By John Weston Parry, J.D.
Whether it is climate-change, vaccinations, or mental health, progress is repeatedly stifled in this country by what Washington Post columnist Catherine Rampell describes as an “anti-intellectual, anti-science epidemic, one that prioritizes populist punch lines over smart policy….” This epidemic embraces beliefs over facts and confuses cultural values with knowledge. Unfortunately, irreparable damage may already have occurred to our planet and the environment.
In addition, there is a growing potential for the deaths of many people as a result of irrational beliefs about vaccinations, which have been falsely and misleadingly characterized as ineffective or dangerous based on rumors from gossip magnets, including media personalities and politicians. States—not the federal government—have the power to ensure community safety by requiring everyone to be vaccinated, except for those who have a medically-indicated exemption. Unfortunately, extreme pandering to the ill-informed beliefs of various political constituencies have rendered states and localities substantially impotent if faced with legitimate public health emergencies, such as the spread of measles or some other more lethal infectious disease.
This epidemic of ignorance is made much worse by what New York Times columnist Frank Bruni identifies as “all those God invocations” to determine social policy. “Faith and government shouldn’t be so cozy as they are in this country.” It certainly should not invade our judicial decisions as it has in Alabama where the state’s Chief Justice Roy Moore has said “`[R]ights… contained in the Bill of Rights, do not come from the Constitution, they come from God.’” From this skewed and imperious perspective, Moore sees gay marriage as “pervert[ing] God’s will” and has attempted to preempt federal courts on this issue. Similarly, for many years now religious views and related pro-life beliefs about the right to die have forced millions and millions of people in the United States to experience awful deaths that could have been avoided were those patients allowed to die on their own terms, with intelligent safeguards, like people in Canada soon will be able to do because of their enlightened national Supreme Court.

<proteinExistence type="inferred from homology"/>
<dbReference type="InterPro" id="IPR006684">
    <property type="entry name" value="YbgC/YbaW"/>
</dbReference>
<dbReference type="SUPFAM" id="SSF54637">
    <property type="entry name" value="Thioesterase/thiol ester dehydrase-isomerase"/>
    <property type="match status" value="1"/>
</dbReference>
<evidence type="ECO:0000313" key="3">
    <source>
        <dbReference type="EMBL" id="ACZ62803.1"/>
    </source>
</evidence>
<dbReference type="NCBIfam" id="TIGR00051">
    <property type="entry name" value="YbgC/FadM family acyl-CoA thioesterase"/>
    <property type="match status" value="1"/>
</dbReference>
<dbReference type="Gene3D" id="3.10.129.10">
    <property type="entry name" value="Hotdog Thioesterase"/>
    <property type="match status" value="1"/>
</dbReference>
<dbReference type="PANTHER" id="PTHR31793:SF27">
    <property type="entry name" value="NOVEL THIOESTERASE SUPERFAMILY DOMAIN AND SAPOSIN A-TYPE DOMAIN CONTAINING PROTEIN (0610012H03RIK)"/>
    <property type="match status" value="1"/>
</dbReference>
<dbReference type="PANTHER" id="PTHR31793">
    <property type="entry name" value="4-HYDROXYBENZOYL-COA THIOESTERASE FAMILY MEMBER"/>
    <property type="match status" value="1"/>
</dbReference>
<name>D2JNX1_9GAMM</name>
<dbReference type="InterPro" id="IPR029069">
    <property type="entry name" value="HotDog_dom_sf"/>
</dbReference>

Whether beliefs are based on the Bible, the Internet or social media, they become most destructive in the United States when they inform or determine public policies and governmental actions. This is not to say that experts who pretend to embrace logic and scientific methods when issuing subjective opinions to benefit themselves, their employers, or their untested beliefs are any better. They may be even worse or more hypocritical. The point is that there should be rational and rigorous processes for determining public education curricula, public policies, and the enactment and implementation of our laws, which prevent subjective beliefs and opinions, no matter what the source, from dominating the discussion and manipulating outcomes at the expense of knowledge, logic, and empirical evidence.